What do drummers talk about when they share a brunch? DRUMS, of course, and teachers and schools and common friends and conductors and section-mates and the Percussive Arts Society — and probably some good old marimba gossip just for fun, too. Turned out Bill was a Rogers man at the time, as in “collector.” I told him about my mid-1960s Dyna-Sonic that had been found hanging on a large rusted nail in my father’s garage after he passed. That was my prize snare from when I was a freshman in high school. The shell was now pitted, it was missing many of its parts, and it was such a mess that birds had even nested in it (or, was such a mess because birds had nested in it). I had given up all hope for that drum but had not thrown it away. Bill suggested that I send it to him.
A few weeks later, there was a message on my telephone’s answering machine. “Hey, Pete. This is Bill. Did a little work on your drum; I think you might be pleasantly surprised. Let me know what you think. Take care! Bye!” The next day a box arrived from Cincinnati. When I opened it, I saw what appeared to be a brand-new Dyna-Sonic. “Huh?! This is amazing, but why would he send me a new…” and then I remembered one small but deep scratch that no amount of cleaning or buffing could hide. Could it be? Yes it could! This was MY drum. It was not elbow grease that brought this drum back to life. It was not Super Fine Grade #0000 steel wool. It was love.
Bill and I became inseparable at numerous PASICs, vintage drum shows, or at the University of Southern California, where he would teach on occasion. I visited some of Bill’s gigs with the symphony; he attended some of my recording sessions. We shared a lot of meals, a LOT of drum talk, and a lot of brotherly love. He also shared an infinite amount of drum knowledge and lore with me and my students — masterclasses for the kids, gentle yet authoritative direct advice for my hands. And his teaching style was just like the man himself: he always brought out the best in the other.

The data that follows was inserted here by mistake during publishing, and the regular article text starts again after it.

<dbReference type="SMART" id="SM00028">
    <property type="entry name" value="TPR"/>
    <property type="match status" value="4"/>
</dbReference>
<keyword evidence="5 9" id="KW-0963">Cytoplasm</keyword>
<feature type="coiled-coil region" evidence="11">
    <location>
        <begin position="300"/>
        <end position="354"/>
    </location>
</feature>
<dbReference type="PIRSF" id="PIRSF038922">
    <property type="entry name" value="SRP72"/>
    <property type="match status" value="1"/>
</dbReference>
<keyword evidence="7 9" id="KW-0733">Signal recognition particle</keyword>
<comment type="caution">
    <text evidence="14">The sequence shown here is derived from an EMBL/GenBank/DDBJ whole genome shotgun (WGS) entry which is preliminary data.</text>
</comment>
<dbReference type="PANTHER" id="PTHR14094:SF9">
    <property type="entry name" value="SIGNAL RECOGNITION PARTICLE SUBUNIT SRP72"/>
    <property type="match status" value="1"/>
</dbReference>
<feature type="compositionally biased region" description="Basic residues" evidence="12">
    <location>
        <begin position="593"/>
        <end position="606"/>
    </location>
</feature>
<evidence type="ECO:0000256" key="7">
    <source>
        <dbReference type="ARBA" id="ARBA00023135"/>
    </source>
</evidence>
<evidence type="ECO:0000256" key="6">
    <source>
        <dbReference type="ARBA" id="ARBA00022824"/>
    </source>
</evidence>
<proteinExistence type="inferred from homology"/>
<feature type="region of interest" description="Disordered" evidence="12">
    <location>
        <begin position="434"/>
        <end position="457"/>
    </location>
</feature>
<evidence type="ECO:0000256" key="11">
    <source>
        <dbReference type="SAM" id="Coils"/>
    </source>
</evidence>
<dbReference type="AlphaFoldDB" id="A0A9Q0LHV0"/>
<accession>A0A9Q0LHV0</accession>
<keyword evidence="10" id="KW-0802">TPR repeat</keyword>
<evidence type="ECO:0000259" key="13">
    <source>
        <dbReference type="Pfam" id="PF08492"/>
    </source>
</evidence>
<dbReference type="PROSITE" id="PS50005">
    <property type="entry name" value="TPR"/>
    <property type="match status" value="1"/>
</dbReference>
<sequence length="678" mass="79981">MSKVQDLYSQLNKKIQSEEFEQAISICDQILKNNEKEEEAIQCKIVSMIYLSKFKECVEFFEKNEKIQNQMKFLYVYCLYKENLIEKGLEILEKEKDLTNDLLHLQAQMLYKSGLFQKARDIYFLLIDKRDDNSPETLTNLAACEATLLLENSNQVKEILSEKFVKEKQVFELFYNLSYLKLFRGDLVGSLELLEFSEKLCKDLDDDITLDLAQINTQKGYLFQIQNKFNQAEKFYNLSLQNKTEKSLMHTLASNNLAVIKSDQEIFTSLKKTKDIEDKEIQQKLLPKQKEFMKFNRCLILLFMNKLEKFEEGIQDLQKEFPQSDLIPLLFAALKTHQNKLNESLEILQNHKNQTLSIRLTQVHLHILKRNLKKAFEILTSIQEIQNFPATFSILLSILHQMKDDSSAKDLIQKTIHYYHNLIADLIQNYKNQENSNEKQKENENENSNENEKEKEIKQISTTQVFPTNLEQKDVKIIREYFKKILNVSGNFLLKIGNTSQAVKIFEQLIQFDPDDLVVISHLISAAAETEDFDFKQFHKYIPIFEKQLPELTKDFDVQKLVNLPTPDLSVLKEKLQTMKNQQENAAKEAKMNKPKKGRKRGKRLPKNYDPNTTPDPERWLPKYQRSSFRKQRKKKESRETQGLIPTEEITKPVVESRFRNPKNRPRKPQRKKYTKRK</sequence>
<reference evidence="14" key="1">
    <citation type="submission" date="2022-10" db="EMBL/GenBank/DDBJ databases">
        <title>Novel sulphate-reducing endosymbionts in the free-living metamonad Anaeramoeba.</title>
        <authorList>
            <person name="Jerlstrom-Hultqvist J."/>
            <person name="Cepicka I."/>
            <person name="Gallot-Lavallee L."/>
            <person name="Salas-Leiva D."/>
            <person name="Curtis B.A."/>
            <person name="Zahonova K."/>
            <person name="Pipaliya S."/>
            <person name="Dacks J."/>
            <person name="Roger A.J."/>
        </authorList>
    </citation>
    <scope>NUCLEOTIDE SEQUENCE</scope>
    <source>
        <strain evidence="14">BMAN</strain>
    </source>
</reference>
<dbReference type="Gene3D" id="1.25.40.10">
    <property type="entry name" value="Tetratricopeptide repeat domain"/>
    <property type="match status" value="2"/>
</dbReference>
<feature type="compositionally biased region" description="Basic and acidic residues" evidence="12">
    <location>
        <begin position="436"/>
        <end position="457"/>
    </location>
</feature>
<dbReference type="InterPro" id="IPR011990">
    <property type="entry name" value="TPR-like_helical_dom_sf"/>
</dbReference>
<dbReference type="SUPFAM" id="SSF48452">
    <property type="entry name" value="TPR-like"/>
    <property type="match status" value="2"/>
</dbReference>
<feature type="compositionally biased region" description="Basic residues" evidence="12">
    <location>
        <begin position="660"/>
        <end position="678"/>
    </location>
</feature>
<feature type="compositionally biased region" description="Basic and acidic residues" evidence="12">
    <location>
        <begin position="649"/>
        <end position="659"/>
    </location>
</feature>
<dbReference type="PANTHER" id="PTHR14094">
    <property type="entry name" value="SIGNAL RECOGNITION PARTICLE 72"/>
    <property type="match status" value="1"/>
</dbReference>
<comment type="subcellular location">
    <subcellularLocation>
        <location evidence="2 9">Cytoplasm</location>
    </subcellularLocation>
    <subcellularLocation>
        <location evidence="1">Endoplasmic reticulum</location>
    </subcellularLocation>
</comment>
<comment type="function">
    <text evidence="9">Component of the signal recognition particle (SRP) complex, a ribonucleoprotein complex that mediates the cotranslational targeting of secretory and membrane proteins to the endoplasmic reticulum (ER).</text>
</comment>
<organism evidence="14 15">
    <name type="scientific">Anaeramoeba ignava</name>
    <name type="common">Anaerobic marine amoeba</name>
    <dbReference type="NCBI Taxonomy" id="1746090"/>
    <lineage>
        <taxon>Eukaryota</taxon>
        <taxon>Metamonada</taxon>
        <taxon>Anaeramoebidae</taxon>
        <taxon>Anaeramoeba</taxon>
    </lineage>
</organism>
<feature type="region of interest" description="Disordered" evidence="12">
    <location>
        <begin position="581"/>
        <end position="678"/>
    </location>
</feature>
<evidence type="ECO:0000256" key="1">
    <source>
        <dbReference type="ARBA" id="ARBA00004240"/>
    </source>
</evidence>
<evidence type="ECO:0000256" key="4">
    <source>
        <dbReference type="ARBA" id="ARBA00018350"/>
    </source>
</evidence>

My favorite anecdote about Bill is the story he told about himself and a young guest conductor of the Cincinnati Pops Orchestra, when the conductor began telling Bill how he should play something. Bill’s remark back to the maestro was, “Listen, Sonny, I’ve got underwear that’s older than you.” Not sure how the rest of the story goes, but that punchline is pretty good.
Bill had just finished working on a new signature symphonic snare drum with the design team at Tama before illness slowed him down. That drum, along with the hundreds of recordings he made over the years and the countless number of friends and students whose lives he touched, will serve as a fitting memorial for a life that was well-lived: a life dedicated to his family, to his music, and to his drums. RIP, brother.
Remembering Bill Platt
By Garwood Whaley
Bill joined the percussion section of the U.S. Army Band, “Pershing’s Own” in Washington D.C in the late ’60s, when I was already a member. We became instant friends and musical colleagues, spending three years together performing countless ceremonies, concerts and, with vivid memories, marching in President Nixon’s inaugural parade where we were pelted with firecrackers as a protest to the war in Vietnam.
We remained friends for over fifty years. Dick Ecton (Juilliard), Glenn Luedtke (Peabody Conservatory), Bill (Eastman), and I (Juilliard) started an annual percussion-section reunion in memory of Vince Battisti, our beloved section leader; we called ourselves “Vince’s Boys.” The reunion turned into a monthly Zoom call where many former members joined the group. We were fortunate to be able to connect with Bill on a monthly basis and relive some of our cherished memories together.
I will miss Bill’s political commentaries, sense of humor and friendship greatly. Rest in Peace, my friend.